We are pleased to announce that our affiliated disease management and dry eye practice, Vision Support and Dry Eye Centre, Doctors of Optometry, previously located in Rutland, is now operating from our Glenmore location. We are pleased to provide continuing quality disease management and dry eye treatment and care to current patients and to new patients under the Glenmore Optometry name. Visit Visionsupportcentre.ca for more detailed information on our disease management and dry eye treatment.
The health and safety of our patients, doctors and staff is our top priority. We have implemented some changes to the way we practice to help protect you and provide a safe environment for everyone. Your next appointment will be a little different to what you have seen before but you will be given the same high-quality care that you have come to know us for.
Some of the changes you will see:
- You will be asked a series of questions about your health and travel prior to attending your appointment.
- We will obtain your personal information over the telephone prior to your appointment.
- When you arrive for your appointment you will be asked to wait outside until called in when we are ready for you.
- On entry you will be provided with a face mask and asked to sanitize your hands.
- We have installed plexi-glass shields at our front desk and dispensing table.
- We have installed plastic breath shields in front of examination room equipment.
- Our doctors and technical staff will be wearing face masks and face shields when close contact is required.
- Gloves will be worn and disposed of after each patient.
- We will reduce patient numbers to allow a limited number of people in the office at one time.
- All equipment and surfaces will be thoroughly disinfected between patients.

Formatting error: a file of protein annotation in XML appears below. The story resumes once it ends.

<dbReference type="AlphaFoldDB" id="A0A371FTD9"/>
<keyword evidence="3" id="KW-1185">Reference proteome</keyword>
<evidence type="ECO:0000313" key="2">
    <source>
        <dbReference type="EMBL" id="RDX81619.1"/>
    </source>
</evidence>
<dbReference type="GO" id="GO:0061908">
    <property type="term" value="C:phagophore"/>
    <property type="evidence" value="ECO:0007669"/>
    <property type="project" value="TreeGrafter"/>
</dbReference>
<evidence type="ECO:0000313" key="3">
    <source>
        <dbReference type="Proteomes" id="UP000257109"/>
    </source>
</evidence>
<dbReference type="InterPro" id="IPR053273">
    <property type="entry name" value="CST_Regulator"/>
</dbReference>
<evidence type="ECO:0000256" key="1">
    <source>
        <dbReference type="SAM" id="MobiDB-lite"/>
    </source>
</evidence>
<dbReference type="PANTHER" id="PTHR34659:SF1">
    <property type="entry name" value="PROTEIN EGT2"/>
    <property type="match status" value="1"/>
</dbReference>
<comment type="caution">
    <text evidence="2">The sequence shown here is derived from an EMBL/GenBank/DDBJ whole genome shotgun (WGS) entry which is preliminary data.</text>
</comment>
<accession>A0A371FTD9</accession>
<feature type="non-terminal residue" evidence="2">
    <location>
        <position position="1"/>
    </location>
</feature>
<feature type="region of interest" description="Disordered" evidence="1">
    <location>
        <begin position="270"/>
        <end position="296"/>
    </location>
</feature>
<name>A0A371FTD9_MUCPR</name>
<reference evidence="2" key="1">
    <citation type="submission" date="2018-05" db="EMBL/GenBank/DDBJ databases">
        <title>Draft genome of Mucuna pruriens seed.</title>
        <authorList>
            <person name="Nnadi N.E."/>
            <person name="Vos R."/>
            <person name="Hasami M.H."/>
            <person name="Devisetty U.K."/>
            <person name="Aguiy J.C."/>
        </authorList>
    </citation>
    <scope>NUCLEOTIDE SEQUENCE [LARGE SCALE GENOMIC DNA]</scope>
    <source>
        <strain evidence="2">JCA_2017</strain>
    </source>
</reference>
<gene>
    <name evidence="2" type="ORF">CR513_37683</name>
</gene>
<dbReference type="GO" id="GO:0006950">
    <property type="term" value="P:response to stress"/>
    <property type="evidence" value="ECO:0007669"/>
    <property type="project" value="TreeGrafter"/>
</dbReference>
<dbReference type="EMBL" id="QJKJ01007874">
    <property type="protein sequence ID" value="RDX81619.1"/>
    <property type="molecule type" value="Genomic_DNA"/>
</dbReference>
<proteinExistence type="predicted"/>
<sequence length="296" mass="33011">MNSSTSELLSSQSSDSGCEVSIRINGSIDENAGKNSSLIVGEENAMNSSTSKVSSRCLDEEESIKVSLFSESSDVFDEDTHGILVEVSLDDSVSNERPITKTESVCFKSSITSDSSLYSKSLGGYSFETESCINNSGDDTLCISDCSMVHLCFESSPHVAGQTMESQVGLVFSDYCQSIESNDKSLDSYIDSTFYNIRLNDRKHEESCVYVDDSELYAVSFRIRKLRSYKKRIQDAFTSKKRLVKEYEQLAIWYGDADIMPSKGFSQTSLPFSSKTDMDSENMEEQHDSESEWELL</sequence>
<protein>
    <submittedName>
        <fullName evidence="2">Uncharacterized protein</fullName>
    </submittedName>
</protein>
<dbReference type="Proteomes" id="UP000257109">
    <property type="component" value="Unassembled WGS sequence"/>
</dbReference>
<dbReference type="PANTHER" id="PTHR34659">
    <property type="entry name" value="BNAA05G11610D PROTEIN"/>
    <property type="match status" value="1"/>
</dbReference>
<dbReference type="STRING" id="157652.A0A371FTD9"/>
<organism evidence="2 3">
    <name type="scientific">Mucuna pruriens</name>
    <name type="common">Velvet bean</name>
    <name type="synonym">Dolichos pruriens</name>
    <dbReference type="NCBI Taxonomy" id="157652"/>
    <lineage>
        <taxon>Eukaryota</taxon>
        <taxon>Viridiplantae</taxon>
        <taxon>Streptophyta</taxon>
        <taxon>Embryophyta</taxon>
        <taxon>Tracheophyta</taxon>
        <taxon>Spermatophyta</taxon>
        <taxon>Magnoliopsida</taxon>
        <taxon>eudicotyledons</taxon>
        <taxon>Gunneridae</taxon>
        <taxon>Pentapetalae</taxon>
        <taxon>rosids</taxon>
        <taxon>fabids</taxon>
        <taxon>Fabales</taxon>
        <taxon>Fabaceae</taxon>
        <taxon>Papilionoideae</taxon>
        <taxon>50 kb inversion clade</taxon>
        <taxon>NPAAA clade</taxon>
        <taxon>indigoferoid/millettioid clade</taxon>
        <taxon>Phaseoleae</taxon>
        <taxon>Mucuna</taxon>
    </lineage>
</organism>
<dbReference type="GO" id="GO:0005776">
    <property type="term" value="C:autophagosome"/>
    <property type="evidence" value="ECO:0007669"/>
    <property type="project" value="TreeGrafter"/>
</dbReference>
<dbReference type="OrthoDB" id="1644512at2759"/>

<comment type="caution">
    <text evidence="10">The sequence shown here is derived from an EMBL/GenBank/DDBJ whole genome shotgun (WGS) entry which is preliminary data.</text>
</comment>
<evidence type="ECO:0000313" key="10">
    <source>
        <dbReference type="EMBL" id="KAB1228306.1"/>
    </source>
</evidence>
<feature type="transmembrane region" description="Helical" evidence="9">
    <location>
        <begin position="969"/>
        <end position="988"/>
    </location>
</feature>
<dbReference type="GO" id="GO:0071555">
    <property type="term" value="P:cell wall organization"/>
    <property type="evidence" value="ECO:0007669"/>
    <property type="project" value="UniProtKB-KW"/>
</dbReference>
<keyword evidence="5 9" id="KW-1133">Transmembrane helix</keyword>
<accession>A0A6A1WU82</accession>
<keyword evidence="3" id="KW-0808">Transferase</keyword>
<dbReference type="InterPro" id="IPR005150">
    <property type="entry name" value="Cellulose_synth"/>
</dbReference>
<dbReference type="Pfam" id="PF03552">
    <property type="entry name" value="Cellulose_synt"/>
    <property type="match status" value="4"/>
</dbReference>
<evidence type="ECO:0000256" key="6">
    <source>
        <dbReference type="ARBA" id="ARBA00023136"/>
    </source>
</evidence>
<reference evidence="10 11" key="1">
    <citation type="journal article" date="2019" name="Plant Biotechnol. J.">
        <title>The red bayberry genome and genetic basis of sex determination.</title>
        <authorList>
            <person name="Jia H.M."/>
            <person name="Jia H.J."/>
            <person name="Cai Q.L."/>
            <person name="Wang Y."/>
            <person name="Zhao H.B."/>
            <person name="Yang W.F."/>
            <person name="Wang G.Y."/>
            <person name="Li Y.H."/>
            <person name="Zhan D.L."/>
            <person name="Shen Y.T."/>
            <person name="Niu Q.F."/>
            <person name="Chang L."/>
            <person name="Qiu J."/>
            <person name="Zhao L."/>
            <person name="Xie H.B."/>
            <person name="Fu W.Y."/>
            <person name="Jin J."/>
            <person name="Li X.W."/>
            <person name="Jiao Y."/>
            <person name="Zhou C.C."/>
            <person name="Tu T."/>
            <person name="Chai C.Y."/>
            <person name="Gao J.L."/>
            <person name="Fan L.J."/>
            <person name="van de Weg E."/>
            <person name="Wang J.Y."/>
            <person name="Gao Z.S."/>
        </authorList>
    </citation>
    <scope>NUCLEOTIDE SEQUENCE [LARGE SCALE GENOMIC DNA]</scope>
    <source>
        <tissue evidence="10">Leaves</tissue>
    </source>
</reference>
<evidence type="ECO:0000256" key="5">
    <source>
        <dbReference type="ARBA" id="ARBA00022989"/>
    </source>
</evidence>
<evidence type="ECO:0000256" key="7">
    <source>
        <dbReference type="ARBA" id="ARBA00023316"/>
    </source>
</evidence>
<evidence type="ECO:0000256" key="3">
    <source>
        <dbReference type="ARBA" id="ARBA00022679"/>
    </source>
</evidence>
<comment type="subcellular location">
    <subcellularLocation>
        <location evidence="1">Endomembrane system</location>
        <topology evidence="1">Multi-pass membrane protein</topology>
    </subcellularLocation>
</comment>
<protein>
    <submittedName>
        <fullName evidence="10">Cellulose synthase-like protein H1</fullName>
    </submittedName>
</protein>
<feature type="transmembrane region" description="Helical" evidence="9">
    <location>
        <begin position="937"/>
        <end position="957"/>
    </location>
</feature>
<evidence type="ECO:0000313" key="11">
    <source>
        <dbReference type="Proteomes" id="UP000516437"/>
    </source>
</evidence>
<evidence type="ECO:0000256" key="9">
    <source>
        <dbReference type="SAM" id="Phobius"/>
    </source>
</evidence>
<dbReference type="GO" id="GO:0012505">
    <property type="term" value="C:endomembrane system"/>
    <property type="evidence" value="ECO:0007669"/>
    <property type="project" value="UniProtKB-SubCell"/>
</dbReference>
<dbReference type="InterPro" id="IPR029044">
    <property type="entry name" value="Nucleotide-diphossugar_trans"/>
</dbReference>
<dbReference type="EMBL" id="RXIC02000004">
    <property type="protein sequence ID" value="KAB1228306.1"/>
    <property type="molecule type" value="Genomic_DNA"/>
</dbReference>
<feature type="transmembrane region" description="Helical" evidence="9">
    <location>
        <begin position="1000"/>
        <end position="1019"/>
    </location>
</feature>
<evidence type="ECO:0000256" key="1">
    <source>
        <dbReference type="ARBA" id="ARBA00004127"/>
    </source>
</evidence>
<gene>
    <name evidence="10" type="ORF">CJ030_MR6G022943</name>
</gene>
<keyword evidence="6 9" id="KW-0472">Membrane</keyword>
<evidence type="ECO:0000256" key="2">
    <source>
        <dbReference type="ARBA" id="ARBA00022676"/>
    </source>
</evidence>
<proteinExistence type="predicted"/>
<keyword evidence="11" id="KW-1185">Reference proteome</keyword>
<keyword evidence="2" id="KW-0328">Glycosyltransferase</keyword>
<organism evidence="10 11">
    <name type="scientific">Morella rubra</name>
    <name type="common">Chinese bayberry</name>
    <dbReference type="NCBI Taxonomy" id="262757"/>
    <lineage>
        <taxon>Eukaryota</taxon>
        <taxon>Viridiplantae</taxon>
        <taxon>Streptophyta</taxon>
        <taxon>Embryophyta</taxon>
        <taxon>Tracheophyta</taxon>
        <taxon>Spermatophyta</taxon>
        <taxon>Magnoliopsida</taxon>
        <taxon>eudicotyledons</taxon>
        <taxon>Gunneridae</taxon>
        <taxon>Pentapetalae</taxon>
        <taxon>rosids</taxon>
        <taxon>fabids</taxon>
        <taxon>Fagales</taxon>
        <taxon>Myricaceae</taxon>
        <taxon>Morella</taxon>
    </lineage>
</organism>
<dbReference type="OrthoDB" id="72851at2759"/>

- Our practice will be cleaned daily and undergo additional deep cleaning regularly.
- All frames touched by a patient will be disinfected before being placed back on the board. We will not allow browsing of our frames without being accompanied by a staff member.
Please help us to keep everyone safe
- Please call and reschedule your appointment if you are feeling unwell, have a fever, cough, sore throat or any other symptoms of illness. You will not be charged for any late cancellation.
- Please call and reschedule your appointment if you or any member of your household has travelled outside of Canada in the last 14 days.
- Please call and reschedule your appointment if you or any member of your household has, within the last 14 days, had contact with any person known to have Covid-19.
- Please come in to your appointment alone (unless accompanying a young child to their visit). Any person who accompanies you to your appointment must wait outside or in your car. If you have a carer who you need to attend with you, please let us know.
- Please leave all belongings you do not need in the car or at home including your cell phone. Please do not place personal items on counters or other surfaces in the clinic.
- Please keep your conversation with doctors and staff limited to details relevant to your exam.
- Please bring a debit or credit card for payment.
If you have any concerns about your appointment, please let us know. If you would prefer a telephone or video consultation, we are pleased to continue to offer this service.
Thank you and welcome back!
We had so much fun at our Glenmore Family Fun Day sharing with our patients the latest in eyewear, advancements in eye care, and the importance of scheduling annual eye exams! Thank you to everyone who stopped by.
A Way to Uncover Macular Degeneration in Your Future